There’s light before sunrise, but it almost takes a camera to see it.
I set up on Moonstone Beach 25 minutes before the sun rose, and needed a flashlight to get there.
The biggest problem was getting the camera focused…had to do it manually. Set it for a 20-second exposure. Guessed at what the image would be.
Here’s what the camera recorded:
As I hurried back to the car after taking that photo from yesterday’s post, I made only one mistake:
I walked along the Brookings beach toward the stairway instead of climbing straight up the shore to the road.
When we leave the California North Coast in a month to return to Dayton, we’re heading north to attend a wedding.
We’ll have to stop a couple times as we go…it’s the Oregon coast for goodness sake!
That seemed enough excuse to make a brief run across the border and check out some RV parks.
Brookings is a great town we’ve visited several times before, and we love its shoreline near sunset.
Here’s a clue why:
Once again, I find myself tantalized by an unidentified bird.
This one was along the Trinity River we showed you yesterday.
I managed to snag this frame a year ago as we were on our way to Klamath Falls. The day was gray, and I struggled to get enough light to keep the image sharp…and the bird was soooo far away!
I don’t think it’s the Golden Eagle I want it to be…the white band on the ends of its wings and tail don’t fit, and there doesn’t seem to be any yellow on the beak.
Love to hear your thoughts….
Hey, we found another vista…there’s more to the North Coast than just the coast!
Actually, we took a cross-country route to the Winter Wings Festival in Klamath Falls, OR last year, and enjoyed the route so much we went back to part of it this year.
A road immediately beside our RV park heads due east and immediately begins to climb into some low mountains. About 30 miles in, we turned north to follow the Trinity River, and here’s where it really got interesting.
The deep chasm for the river, and the heavy growth of trees and shrubs beside the winding road…which only had sporadic pull-outs for us to stop and shoot…kept me from really documenting the scenery.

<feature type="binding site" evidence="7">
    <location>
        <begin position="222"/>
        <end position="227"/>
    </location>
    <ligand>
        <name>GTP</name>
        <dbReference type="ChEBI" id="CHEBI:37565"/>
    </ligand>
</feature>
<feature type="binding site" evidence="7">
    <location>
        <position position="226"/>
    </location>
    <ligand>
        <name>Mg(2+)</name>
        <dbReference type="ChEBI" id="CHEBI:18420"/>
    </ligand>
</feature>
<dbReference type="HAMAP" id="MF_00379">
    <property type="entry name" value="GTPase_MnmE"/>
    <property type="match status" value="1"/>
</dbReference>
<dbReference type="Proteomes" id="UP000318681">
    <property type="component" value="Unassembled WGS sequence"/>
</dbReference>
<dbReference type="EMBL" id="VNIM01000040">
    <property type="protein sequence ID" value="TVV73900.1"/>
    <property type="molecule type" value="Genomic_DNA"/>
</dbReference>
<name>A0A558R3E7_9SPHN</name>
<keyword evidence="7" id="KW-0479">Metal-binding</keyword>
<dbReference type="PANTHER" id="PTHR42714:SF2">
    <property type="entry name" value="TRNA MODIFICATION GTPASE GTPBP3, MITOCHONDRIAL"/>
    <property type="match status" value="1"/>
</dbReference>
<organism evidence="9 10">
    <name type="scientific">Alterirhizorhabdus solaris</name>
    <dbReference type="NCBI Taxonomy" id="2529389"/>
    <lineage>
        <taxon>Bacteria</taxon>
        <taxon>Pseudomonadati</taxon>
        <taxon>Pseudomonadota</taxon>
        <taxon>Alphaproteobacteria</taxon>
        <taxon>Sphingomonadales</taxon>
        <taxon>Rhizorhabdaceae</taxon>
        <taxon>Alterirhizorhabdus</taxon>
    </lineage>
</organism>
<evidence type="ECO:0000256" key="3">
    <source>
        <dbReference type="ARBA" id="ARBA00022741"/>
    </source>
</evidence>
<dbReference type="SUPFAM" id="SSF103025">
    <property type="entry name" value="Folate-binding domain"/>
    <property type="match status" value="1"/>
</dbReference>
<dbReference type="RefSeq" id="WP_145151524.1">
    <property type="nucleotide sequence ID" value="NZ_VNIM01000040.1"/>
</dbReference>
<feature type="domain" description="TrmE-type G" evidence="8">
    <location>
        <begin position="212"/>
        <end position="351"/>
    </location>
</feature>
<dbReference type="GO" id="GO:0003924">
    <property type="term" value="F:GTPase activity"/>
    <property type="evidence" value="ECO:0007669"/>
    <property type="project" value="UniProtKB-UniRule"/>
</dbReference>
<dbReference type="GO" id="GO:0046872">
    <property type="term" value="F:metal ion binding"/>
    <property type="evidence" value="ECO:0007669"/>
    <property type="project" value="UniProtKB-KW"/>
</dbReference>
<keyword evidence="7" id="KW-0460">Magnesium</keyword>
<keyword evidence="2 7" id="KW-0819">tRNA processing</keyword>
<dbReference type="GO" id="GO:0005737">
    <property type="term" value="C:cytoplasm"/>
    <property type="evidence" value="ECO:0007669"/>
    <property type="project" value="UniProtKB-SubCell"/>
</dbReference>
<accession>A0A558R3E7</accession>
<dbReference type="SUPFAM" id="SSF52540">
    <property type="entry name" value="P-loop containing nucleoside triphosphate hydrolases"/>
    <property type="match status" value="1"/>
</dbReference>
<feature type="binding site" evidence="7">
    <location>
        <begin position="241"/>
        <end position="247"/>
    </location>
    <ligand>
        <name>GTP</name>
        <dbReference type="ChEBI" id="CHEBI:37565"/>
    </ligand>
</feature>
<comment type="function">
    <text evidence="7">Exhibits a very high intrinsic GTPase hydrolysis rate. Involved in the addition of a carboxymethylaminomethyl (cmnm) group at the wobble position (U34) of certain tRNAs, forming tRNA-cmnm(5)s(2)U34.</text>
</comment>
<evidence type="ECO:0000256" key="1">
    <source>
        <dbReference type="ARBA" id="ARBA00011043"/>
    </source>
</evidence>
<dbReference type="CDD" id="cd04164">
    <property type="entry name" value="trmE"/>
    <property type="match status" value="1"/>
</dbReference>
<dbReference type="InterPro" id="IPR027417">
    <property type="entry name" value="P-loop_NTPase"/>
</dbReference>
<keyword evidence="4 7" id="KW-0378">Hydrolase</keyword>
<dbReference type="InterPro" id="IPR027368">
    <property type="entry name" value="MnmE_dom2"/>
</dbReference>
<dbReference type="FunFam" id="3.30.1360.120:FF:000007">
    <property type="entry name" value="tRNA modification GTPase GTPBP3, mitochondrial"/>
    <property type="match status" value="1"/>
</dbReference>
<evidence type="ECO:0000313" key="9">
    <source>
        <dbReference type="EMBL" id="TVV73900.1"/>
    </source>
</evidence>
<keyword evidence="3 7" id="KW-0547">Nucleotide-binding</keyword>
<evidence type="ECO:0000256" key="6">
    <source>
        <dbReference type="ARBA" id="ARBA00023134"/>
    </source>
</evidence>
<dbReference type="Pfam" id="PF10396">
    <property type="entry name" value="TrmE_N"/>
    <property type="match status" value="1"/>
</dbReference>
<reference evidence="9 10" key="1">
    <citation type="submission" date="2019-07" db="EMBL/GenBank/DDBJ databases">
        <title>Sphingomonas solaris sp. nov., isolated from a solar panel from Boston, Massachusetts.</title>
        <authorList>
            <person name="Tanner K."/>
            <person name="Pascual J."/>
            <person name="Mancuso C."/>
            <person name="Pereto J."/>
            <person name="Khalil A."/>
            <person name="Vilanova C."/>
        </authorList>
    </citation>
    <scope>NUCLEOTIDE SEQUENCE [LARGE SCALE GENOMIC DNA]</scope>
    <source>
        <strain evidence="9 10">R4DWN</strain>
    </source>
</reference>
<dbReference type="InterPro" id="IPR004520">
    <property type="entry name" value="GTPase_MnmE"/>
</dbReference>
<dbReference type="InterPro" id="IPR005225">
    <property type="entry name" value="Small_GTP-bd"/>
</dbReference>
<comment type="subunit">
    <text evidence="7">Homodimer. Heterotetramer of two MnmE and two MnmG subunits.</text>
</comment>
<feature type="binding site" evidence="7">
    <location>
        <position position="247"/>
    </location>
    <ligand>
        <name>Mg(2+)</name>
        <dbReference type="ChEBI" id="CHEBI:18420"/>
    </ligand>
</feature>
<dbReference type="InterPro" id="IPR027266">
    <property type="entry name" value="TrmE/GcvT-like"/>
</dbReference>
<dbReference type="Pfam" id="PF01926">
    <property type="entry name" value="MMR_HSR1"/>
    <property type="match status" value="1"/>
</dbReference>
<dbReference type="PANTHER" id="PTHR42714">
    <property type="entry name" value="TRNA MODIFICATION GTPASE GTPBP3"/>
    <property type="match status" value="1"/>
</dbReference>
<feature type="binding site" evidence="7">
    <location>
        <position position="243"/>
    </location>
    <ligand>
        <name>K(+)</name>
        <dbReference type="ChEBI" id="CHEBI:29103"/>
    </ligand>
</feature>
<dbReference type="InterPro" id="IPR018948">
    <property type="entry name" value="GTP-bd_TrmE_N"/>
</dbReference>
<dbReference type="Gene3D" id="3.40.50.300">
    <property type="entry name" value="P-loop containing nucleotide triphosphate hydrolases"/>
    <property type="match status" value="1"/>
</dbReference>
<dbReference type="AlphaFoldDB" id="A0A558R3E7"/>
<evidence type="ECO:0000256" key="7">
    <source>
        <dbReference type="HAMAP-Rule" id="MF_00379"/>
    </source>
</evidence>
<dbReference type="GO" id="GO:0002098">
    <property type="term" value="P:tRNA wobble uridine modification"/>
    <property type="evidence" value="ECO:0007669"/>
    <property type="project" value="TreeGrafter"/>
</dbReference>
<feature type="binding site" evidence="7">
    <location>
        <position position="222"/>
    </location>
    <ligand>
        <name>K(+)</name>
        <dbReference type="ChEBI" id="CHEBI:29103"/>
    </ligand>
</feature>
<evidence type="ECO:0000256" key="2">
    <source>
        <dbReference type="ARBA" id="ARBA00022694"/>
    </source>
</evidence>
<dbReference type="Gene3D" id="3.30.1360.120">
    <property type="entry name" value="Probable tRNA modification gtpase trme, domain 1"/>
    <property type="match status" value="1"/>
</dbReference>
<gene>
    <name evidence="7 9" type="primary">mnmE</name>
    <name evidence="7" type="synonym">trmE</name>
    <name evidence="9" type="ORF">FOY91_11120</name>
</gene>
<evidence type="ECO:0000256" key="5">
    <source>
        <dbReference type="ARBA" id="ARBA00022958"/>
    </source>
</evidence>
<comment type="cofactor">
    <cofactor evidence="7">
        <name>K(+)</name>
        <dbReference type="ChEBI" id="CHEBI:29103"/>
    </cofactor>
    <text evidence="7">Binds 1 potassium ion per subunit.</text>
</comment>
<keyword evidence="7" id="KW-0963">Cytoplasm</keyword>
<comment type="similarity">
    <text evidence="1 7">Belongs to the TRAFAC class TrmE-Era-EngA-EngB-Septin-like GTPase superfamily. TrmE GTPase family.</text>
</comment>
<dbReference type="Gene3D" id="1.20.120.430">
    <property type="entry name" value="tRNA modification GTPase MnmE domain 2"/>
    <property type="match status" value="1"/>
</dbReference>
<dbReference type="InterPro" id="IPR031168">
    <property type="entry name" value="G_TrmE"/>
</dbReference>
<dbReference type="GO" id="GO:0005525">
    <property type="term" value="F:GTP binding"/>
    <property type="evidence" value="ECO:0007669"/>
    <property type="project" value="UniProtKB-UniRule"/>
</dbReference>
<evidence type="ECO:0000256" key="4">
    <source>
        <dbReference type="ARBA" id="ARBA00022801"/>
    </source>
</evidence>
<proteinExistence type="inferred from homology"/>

Grandpa Fell traveled with us for the day, and he shot every chance he got!
We managed to spot only one large bird all day…an Osprey carrying a long branch to the nest.
The waves really were remarkable this day in Crescent City!
Waves around here are funny…they tend to occur in two ways: in long lines that tend to be quite uniform from one to the next and are swells that might be kind of big, OR a bunch of erratic bits and pieces of waves that move at different rates and some curl big time and put out all kinds of spray and one will hit that big rock and another will come along and hit this rock.
These waves were something…long lines that started as a large swell, then grew and grew, then started to curl, then made a mad rush to the shore, only to meet suddenly with all the rocks at the edge….
Our peninsula tapered back on one side of its face, so the waves hit there a moment later….
A couple weeks ago, we showed you some pictures of waves crashing on the rocks in Crescent City when Jared and I got brave and hopped from rock to rock to get near the edge.
Those were practice waves.
There was a warning in dour coastline weather forecast about “high surf”, and yet the weather was supposed to be pretty warm and clear. Robyn and I said “Crescent City!”
A little background about the place. Some people call it Tsunami City, because it has been on the receiving end of 31 tsunamis since 1933. The largest, which resulted from the 1964 Alaska earthquake…the largest earthquake ever recorded in North America…remains the largest and most destructive recorded tsunami to ever strike the United States Pacific Coast.
We knew our drive would put us into Crescent City pretty near high tide, and with the unusually high waves that were forecast, and with the rocks along the Crescent City shoreline, and with the town’s notable history for producing the big waves….
Our first clue was at the light house.
But we knew the trip was worth it when we got to the little peninsula where Jared and I had gone out on the rocks. Where he and I had stood was now being pounded by spray upwards of 40 feet high! The gulls seemed not to notice….